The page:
“Doesn’t forgiving him mean that I have forgotten about what he did and I am not letting the pain get to me anymore?” As, the Group Facilitator, I listened to the question of the young woman in front of me, knowing that her story involved a significant amount of abuse of every kind. Every group member present felt the dense weight of her pain. I looked around the room of young women with similar backgrounds. Each of them seemed to have the same question burning in their hearts. I asked the group, “What do you think forgiveness is? What does it mean to you?” Responses varied, but a general theme emerged among the group members: forgiving means forgetting.
Forgiveness can be a sensitive subject. It has moral and religious ties, both of which may influence our view of what forgiveness means. From a psychological perspective, forgiveness is a merciful act. When we are unjustly hurt by another, we overcome resentment toward the offender not by denying our right to resentment, but by instead offering the wrongdoer compassion, benevolence, and love; and as we give these, we realize that the offender does not have a right to such gifts (North, 1987). Such a definition of forgiveness reminds us that an objective wrong has taken place and a just response to such an event will likely involve experiencing legitimate anger and pain.
According to forgiveness researcher Robert Enright, it is helpful understanding what forgiveness is and is not before we begin applying it (or not) in our healing processes. First, forgiveness is not condoning or putting up with the wrongdoing. Condoning enables, which maintains the wrongdoer’s behavior and possibly breeds resentment between the parties involved. Second, forgiveness is not justifying the wrongdoer’s actions or explaining them away. This might be more common in those instances where we perceive the ends justify the means. Third, forgiveness is not forgetting. As much as we might like to, we cannot undo the past. Though it makes sense that we would want to forget painful events from haunting our memories, trying to forget them may actually prolong our pain by hindering us from compassionately turning towards it. Lastly, forgiveness is not reconciliation. While forgiveness only takes one person’s decision-making, reconciliation requires both parties involved. Reconciliation may be the optimal outcome we aspire to in healthy and reciprocal relationships, but there may also be times when it is actually unsafe from a person to consider reconciliation. This is especially true when one’s safety is at risk.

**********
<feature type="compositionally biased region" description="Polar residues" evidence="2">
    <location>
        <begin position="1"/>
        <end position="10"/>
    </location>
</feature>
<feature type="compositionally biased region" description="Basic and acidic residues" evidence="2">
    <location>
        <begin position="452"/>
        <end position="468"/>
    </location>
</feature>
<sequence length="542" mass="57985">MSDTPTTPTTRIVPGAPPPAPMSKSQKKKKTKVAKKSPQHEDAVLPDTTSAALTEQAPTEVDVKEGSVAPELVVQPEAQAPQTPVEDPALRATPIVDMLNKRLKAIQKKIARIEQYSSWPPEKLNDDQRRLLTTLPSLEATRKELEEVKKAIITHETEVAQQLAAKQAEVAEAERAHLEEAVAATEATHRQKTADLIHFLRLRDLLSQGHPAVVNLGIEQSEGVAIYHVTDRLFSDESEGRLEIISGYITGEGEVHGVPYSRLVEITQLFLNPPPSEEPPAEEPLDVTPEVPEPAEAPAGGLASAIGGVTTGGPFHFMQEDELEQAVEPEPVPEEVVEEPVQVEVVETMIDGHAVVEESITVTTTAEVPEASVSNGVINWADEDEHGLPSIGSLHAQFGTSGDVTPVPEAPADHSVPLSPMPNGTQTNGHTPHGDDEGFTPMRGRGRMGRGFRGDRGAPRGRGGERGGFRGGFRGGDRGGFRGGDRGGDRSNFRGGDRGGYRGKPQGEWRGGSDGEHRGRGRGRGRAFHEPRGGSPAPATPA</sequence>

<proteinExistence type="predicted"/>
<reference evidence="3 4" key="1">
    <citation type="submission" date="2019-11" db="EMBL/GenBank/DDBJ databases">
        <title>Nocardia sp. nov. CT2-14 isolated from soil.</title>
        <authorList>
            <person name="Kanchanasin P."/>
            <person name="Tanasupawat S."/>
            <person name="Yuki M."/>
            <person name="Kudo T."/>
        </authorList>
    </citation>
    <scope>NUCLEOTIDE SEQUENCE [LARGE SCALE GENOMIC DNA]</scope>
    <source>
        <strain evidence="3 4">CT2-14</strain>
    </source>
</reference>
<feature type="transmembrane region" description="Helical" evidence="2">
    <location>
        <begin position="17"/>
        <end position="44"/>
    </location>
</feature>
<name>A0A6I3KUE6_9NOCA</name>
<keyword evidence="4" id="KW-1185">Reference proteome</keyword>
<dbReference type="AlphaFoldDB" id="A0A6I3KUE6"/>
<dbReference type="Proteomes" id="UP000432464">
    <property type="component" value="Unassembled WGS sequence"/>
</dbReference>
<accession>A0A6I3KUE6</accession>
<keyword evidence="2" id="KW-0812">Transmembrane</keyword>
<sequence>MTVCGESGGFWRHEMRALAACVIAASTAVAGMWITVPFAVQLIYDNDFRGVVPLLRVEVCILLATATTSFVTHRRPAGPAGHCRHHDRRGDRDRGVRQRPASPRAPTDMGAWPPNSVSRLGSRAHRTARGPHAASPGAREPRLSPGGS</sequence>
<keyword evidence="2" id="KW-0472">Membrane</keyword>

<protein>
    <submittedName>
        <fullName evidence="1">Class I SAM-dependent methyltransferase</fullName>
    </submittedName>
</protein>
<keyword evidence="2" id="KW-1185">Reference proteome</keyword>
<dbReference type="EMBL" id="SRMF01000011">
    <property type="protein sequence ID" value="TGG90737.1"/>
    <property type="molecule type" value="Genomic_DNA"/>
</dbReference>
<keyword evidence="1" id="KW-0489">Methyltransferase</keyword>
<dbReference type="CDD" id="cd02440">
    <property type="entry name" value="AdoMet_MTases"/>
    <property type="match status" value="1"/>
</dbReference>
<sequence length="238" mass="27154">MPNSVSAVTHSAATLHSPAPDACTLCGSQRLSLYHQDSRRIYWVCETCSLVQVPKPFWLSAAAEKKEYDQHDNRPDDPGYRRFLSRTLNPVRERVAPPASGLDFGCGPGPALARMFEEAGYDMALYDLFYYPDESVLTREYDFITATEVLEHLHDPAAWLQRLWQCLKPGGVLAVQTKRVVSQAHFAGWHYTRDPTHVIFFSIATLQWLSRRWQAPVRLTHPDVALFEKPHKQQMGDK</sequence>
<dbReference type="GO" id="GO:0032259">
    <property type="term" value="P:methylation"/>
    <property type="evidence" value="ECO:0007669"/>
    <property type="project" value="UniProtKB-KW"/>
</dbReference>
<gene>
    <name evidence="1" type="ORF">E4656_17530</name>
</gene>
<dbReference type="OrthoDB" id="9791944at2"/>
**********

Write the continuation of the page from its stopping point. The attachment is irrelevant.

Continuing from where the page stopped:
As I shared this definition of what forgiveness is and listed what it is sometimes mistaken for, the young women began to open up. “You mean, I’m not supposed to forget about what happened? And it is okay if I am angry about it?” “Yes,” I responded, “You cannot change what happened so you cannot simply forget that this offense took place, but you can open yourself up to the legitimate pain you feel and from there begin considering what forgiveness might look like in your unfolding story.”
Next time, I will share more about the anger we feel following an offense and its important role in the larger forgiveness process. Until then, consider whether one of forgiveness’s imposters has gotten the best of you. If so, consider whether or not North’s definition of forgiveness is one that makes sense to you.
About the Author: Grace Schuler Spencer, M.A., LPC, NCC